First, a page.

Assessment of Cognition and Personality as Potential Endophenotypes in the Western Australian Family Study of Schizophrenia
Phenotypic heterogeneity is a major barrier to understanding the genetic architecture underlying schizophrenia. Incorporating endophenotypes is one way to reduce heterogeneity and facilitate more powerful genetic analysis. Candidate endophenotypes require systematic assessment against endophenotype criteria, and a ranking of their potential utility for genetic analysis. In this study we assess 20 cognitive and personality measures in a sample of 127 families with at least 2 cases of schizophrenia per family (n = 535) plus a set of 30 control families (n = 121) against 4 endophenotype criteria: (a) be associated with the illness but not be a part of its diagnosis, (b) be heritable, (c) co-segregate with the illness in families, and (d) be found in unaffected relatives at a higher rate than in the general population. The endophenotype ranking score (endophenotype ranking variable [ERV]) was used to rank candidate endophenotypes based on their heritability and genetic correlation with schizophrenia. Finally, we used factor analysis to explore latent factors underlying the cognitive and personality measures. Evidence for personality measures as endophenotypes was at least equivalent to that of the cognitive measures. Factor analysis indicated that personality and cognitive traits contribute to independent latent dimensions. The results suggest for this first time that a number of cognitive and personality measures are independent and informative endophenotypes. Use of these endophenotypes in genetic studies will likely improve power and facilitate novel aetiological insights.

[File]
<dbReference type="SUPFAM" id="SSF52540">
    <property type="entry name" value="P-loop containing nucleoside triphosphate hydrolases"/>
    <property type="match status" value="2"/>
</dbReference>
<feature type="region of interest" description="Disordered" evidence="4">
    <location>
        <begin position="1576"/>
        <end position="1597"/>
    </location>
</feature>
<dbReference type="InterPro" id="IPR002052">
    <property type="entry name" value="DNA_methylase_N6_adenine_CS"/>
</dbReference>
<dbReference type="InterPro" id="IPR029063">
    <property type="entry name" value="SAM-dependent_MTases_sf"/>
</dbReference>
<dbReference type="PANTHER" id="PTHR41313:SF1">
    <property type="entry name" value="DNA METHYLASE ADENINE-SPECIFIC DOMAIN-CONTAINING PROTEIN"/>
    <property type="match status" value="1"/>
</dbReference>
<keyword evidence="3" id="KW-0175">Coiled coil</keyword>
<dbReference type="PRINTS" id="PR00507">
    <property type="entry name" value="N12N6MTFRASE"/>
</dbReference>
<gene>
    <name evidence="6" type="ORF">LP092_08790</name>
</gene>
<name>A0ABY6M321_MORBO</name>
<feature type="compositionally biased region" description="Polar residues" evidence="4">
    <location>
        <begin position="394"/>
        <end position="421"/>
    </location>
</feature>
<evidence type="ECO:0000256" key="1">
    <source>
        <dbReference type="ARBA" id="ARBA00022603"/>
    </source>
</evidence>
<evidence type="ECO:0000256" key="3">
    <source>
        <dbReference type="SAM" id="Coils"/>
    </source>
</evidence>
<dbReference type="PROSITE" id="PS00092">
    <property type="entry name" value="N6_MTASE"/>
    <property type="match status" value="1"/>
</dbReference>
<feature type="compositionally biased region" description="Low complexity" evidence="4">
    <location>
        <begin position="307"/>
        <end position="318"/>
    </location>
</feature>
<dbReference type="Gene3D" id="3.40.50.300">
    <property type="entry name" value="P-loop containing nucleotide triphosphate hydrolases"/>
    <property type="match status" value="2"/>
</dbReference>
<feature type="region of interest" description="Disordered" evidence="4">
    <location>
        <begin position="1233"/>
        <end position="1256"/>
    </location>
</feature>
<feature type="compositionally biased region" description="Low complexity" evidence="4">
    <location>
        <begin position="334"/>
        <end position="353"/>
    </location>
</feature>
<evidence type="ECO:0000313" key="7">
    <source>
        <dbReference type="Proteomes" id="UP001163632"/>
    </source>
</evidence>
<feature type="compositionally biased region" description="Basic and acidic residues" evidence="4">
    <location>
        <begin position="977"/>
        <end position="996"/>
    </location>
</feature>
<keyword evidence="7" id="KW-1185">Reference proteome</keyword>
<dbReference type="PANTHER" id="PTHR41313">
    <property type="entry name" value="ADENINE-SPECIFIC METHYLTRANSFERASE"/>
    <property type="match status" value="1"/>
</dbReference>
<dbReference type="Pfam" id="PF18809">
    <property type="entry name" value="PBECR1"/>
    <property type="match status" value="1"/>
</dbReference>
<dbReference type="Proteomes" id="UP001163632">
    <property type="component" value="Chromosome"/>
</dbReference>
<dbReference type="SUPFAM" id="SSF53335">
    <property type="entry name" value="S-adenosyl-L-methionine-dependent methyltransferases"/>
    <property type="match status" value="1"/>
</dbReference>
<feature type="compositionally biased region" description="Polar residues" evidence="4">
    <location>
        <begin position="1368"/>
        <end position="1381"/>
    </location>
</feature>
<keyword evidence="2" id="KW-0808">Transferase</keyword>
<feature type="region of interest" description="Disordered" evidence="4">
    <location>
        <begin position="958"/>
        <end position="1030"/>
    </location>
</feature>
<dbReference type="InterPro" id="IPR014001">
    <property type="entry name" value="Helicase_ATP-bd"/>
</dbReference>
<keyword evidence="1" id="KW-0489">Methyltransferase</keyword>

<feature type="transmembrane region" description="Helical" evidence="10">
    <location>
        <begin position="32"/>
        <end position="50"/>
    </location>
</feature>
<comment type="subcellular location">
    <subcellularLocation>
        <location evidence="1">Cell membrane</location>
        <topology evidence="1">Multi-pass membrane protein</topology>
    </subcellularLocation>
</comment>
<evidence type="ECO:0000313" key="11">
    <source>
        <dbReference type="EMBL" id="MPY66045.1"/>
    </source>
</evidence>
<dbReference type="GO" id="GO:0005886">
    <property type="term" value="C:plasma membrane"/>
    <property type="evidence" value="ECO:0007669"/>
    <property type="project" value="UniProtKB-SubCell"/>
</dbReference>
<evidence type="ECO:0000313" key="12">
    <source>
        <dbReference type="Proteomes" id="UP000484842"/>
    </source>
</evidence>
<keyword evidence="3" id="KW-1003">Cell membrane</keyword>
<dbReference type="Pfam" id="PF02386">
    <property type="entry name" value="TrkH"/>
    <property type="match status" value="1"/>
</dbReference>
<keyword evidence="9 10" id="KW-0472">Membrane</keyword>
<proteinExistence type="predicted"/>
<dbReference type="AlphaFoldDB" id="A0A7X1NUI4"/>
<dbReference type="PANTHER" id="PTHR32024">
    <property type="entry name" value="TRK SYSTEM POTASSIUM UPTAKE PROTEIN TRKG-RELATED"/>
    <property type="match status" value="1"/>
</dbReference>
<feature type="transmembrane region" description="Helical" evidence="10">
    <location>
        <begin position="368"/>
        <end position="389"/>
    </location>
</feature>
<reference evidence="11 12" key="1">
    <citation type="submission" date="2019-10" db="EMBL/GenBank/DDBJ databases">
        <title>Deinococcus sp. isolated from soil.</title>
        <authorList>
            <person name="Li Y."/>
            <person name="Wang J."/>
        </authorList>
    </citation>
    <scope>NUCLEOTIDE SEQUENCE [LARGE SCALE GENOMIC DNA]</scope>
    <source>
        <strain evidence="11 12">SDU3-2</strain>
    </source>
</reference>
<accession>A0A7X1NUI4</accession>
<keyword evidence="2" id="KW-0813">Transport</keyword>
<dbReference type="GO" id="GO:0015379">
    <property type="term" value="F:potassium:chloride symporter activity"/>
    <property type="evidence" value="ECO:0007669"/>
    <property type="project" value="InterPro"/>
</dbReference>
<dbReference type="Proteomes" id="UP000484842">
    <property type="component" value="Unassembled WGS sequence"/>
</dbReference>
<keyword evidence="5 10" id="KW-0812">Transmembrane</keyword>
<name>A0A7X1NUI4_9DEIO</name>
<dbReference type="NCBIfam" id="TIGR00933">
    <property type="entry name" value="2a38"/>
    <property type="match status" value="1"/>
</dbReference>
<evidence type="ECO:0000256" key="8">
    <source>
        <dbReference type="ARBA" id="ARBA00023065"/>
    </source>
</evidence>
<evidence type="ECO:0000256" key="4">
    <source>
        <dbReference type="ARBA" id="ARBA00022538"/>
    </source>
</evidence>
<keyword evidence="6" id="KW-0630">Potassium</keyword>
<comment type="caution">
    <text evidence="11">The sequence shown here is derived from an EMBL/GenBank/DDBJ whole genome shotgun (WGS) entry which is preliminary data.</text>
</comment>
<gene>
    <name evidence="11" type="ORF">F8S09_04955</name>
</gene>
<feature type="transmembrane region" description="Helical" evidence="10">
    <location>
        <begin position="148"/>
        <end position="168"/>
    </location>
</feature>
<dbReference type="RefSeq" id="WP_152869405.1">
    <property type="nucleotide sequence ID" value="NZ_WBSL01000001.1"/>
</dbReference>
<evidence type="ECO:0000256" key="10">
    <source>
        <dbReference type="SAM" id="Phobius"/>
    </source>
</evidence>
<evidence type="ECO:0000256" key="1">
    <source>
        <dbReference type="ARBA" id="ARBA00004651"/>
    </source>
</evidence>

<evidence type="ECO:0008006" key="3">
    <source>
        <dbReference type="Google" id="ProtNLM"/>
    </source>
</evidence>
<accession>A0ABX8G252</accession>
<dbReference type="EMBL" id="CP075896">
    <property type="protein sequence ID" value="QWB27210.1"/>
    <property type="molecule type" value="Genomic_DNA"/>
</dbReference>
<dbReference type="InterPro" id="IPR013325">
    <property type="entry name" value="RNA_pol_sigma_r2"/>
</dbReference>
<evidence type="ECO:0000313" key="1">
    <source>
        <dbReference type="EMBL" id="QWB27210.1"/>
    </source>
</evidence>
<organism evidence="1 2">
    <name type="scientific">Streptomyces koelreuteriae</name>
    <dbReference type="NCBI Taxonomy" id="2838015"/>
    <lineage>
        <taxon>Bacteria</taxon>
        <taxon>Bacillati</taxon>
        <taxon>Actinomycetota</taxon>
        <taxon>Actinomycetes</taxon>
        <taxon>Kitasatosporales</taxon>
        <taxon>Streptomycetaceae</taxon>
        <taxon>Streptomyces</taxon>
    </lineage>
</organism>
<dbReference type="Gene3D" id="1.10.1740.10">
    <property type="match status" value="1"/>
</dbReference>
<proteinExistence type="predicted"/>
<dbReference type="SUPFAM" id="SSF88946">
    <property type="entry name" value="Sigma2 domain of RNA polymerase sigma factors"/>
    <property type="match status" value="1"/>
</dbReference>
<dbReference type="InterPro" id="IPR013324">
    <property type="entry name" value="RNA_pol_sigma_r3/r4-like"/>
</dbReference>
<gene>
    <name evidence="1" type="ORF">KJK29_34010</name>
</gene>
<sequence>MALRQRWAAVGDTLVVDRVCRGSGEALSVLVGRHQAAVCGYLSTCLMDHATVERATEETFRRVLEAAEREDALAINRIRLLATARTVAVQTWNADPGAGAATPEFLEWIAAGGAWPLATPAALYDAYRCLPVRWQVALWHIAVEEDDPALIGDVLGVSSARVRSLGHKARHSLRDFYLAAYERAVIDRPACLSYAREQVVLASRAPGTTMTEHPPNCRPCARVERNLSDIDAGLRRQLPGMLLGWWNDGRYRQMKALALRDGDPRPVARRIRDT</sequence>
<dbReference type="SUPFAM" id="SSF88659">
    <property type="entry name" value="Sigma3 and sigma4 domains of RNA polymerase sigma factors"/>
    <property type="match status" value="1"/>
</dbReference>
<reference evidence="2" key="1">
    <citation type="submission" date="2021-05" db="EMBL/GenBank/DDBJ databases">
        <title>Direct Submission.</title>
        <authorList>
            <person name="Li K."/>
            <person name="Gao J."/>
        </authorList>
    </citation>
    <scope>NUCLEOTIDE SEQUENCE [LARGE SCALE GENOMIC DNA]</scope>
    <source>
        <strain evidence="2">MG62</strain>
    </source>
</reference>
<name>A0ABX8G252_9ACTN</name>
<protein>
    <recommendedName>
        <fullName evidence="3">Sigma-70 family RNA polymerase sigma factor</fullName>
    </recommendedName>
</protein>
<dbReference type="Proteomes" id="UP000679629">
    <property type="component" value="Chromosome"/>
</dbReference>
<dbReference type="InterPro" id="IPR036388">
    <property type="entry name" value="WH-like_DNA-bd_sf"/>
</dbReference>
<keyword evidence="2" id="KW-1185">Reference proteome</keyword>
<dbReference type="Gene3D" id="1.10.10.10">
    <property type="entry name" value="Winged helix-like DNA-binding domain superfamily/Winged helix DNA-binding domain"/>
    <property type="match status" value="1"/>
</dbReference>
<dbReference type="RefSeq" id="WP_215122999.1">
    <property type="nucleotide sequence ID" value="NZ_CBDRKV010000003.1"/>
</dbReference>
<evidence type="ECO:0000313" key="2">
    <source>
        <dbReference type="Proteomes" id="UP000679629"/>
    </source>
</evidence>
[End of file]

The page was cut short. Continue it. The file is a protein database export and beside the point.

McCarthy, N. S., Badcock, J. C., Clark, M. L., Knowles, E. E. M., Cadby, G., Melton, P. E., Morgan, V. A., Blangero, J., Moses, E. K., Glahn, D. C., & Jablensky, A. (2018). Assessment of Cognition and Personality as Potential Endophenotypes in the Western Australian Family Study of Schizophrenia. Schizophrenia bulletin, 44(4), 908–921. https://doi.org/10.1093/schbul/sbx141
Office of Human Genetics